not for him who forgot
the difference between
puddles on chicago’s
streets and the swamp
running off chesapeake
aside the potomac.

this is an elegy for
the dreams all our parents
and all who came before
and who one more time
have been betrayed
by a system
about whom
our great hope
had zip to say having
found himself the
latest if privileged
passenger on the
good ship jesus

this is an elegy
for our african
sisters and brothers
and of all who
went before them
mau mau lost the
battle and now
africom* and al qaida
cousins! must be
reckoned with

this is eroica, reloaded
elegy awaiting symphonic
music in four-four time
triumphal people’s te deum

*africom... the african command of the united states armed forces

(berkeley ca, 4/29/2012)

—Gary Hicks

Poems by Marc D. Goldfinger

The Outs

I have always been infected, I confess
my heart is with the outs. The left-outs,
the cast-outs, the out of its, out of their
minds, possessed by that which has
them talk to Gods or Demons.

Our spiritual heads rotate on our necks,
look into our eyes if you can, see
outside society, outside civilization,
the jungle roars from our outside eyes.

I confess. I am one of them, yet
even outside them too. The ride-outs,
the white-outs, the black-outs. I have
been told, by one authority
or another that I will always
be an outsider, an outrider,
an outlaw, I dance on
the webbing of civilization.

I confess. I love the dope-fiends,
the tramps, the petty thieves,
the panhandlers, the whores,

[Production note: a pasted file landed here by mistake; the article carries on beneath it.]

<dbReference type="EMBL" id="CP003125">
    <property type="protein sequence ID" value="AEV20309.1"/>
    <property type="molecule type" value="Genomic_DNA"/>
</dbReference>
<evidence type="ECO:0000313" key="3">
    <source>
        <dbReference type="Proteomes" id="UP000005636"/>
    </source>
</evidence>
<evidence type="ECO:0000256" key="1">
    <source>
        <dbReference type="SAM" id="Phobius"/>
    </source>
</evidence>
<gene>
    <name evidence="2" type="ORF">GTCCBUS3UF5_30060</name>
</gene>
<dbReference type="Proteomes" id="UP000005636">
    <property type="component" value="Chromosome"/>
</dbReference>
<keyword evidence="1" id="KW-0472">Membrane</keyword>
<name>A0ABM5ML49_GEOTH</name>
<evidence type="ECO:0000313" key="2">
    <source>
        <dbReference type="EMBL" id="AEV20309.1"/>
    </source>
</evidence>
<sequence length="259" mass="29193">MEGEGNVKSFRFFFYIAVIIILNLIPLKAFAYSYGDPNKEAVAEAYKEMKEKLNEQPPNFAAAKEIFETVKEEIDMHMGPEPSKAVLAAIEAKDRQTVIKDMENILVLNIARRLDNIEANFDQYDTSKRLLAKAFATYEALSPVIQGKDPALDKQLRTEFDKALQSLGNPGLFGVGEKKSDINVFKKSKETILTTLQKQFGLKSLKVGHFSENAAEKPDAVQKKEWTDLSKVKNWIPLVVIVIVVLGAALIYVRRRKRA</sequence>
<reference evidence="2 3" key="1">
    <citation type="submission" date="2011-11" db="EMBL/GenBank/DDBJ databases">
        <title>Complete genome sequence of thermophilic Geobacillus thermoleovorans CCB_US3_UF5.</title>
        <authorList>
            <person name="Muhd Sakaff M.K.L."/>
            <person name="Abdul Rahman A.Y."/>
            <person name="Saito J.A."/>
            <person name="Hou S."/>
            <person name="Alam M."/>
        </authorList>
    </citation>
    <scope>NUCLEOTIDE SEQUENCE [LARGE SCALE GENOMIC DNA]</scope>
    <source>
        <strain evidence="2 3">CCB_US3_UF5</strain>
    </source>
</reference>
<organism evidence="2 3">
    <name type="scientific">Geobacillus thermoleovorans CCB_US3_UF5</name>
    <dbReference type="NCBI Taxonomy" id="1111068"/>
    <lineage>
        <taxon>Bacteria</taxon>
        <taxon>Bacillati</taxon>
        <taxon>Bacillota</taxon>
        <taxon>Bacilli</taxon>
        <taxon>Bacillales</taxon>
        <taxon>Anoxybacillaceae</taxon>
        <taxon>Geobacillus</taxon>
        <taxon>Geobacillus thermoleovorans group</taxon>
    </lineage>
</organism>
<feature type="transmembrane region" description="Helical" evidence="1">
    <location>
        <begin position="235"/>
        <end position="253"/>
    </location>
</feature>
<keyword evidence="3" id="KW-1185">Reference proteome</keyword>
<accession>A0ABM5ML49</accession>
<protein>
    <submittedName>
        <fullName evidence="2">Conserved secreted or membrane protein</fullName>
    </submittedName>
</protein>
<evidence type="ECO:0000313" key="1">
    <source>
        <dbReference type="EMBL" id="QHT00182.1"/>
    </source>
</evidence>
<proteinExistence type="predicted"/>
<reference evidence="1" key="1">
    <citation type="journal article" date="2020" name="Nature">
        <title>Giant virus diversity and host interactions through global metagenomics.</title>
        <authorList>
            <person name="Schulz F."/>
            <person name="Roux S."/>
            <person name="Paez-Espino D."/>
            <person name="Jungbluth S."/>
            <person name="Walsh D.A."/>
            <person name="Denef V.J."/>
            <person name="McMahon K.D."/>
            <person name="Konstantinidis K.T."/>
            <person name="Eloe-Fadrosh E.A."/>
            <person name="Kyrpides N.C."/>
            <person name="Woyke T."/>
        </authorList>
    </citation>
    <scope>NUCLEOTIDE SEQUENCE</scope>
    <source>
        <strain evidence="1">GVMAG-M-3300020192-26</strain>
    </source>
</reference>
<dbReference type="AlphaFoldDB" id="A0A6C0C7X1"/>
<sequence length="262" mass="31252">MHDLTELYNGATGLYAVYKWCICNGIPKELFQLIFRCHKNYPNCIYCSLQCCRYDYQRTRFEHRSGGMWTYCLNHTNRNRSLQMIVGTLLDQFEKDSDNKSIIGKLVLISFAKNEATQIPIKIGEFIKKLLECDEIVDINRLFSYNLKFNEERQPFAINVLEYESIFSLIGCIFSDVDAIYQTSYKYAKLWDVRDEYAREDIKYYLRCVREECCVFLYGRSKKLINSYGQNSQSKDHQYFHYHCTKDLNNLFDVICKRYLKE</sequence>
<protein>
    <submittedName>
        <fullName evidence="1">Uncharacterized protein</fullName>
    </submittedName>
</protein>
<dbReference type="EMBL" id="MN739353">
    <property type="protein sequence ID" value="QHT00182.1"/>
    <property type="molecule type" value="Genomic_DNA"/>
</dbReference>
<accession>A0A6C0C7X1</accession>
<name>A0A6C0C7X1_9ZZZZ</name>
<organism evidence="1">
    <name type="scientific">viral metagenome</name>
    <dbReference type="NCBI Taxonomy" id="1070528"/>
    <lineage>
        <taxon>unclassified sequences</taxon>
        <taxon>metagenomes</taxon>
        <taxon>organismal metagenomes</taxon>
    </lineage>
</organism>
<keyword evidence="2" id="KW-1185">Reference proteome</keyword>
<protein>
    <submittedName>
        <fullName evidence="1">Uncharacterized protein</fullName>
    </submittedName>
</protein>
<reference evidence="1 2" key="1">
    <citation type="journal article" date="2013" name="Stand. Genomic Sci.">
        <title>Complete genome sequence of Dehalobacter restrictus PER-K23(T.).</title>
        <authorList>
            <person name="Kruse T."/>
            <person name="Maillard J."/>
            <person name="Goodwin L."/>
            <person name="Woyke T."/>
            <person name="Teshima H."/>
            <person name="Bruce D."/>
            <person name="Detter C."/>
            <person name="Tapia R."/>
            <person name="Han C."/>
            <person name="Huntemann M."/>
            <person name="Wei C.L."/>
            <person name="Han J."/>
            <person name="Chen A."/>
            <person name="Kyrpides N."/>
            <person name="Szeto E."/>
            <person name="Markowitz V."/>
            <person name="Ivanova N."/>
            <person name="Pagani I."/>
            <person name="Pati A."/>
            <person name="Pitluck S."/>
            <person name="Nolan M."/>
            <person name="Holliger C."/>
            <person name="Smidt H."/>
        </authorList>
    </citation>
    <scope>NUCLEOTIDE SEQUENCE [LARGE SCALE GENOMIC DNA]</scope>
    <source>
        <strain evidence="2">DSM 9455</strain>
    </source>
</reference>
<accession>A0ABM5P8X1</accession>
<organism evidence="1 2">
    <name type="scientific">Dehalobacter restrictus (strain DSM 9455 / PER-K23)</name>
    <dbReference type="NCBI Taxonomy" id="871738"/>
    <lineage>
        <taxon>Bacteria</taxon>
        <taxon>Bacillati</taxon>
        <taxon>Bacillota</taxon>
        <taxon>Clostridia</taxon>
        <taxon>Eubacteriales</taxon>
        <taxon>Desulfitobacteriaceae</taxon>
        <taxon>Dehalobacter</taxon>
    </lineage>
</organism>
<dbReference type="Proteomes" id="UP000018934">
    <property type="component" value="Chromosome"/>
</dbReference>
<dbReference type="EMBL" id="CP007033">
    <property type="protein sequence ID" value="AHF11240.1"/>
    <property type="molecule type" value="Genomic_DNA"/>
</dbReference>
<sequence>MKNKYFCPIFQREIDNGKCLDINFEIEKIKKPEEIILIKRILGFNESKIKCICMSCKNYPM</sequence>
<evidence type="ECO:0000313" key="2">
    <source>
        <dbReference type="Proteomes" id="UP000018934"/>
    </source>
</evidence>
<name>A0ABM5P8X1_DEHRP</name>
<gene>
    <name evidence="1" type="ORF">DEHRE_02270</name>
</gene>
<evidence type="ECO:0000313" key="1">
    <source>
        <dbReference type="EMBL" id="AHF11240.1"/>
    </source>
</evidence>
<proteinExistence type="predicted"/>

the poets from the fringe, the hustlers,
the winos in the alley draining the spider
from a bottle of Maddog 20-20, the dark
bars and coffee houses where the smoke hangs
heavy, where junkies draw up
water from the drain of a dirty
sink to quiet the voices,
where the spirits mutter
divine phrases to themselves. Everyone
understands, no one is talking.

I confess. I love the flame-outs,
the burn-outs, the shut-outs, the put-outs.
The forced-outs, the unclaimed. We know
each other, give one
another the nod as we go
about our business collecting
the hebephrenic voices of the Gods.

Okay, I confess. I am haunted by the ghosts
of the past, the specter of the future,
by women who look at their husbands
with fear in their eyes, by men who walk
docile behind angry wives,
by the counter-worker who cowers
when the manager walks by,
by police who swagger, by guns
in human hands.

I confess. I am haunted by people
who think it is okay to develop
diseases to be used as weapons of war,
by people who spend millions of dollars
of taxpayer money to find out what
a president has done with his penis,
by non-smokers who think auto-exhaust
is okay, by companies who drill oil
wells deep in the ocean and lack
the technology to stop a well
that blows one mile under
the water, then banter while
ecosystems die, by talk shows
that promote mob mentality,
by children who kill each other.

I confess, I have always been
infected, I am only haunted
by what is real.

What I Wanted To Say Was

Six billion people counting down
while dead zones grow in the oceans
while people wrap Christmas presents
while people plant car bombs
while children learn to be good citizens
while some parents choose which child dies
while Bob Dylan writes ads for Victoria’s Secrets
while Madonna adopts a child from Africa
while HIV spreads like an ink stain on a paper towel
while children play video games shooting grey-heads
while bees, hummingbirds, and bat populations decline
while bees, hummingbirds, and bats pollinate plants
while the oceans are fished out by factory ships
while Halloween disappears
while some countries train children to kill
while some countries train children to kill
while some countries train children to kill
while my hair turns grey as I heal
while my refrigerator is humming
while someone is hunting for a scrap of food
while I lay warm in my bed
while my friends die in the shelters
while the president of the United States makes decisions
while the death count in Iraq is still growing
while I remember the same thing happened in Viet Nam
while I sit at my computer to write poetry
while my wife is hard at work
while 56% of state prisoners show symptoms of mental illness
while we spend so much money to kill
while we spend so little to heal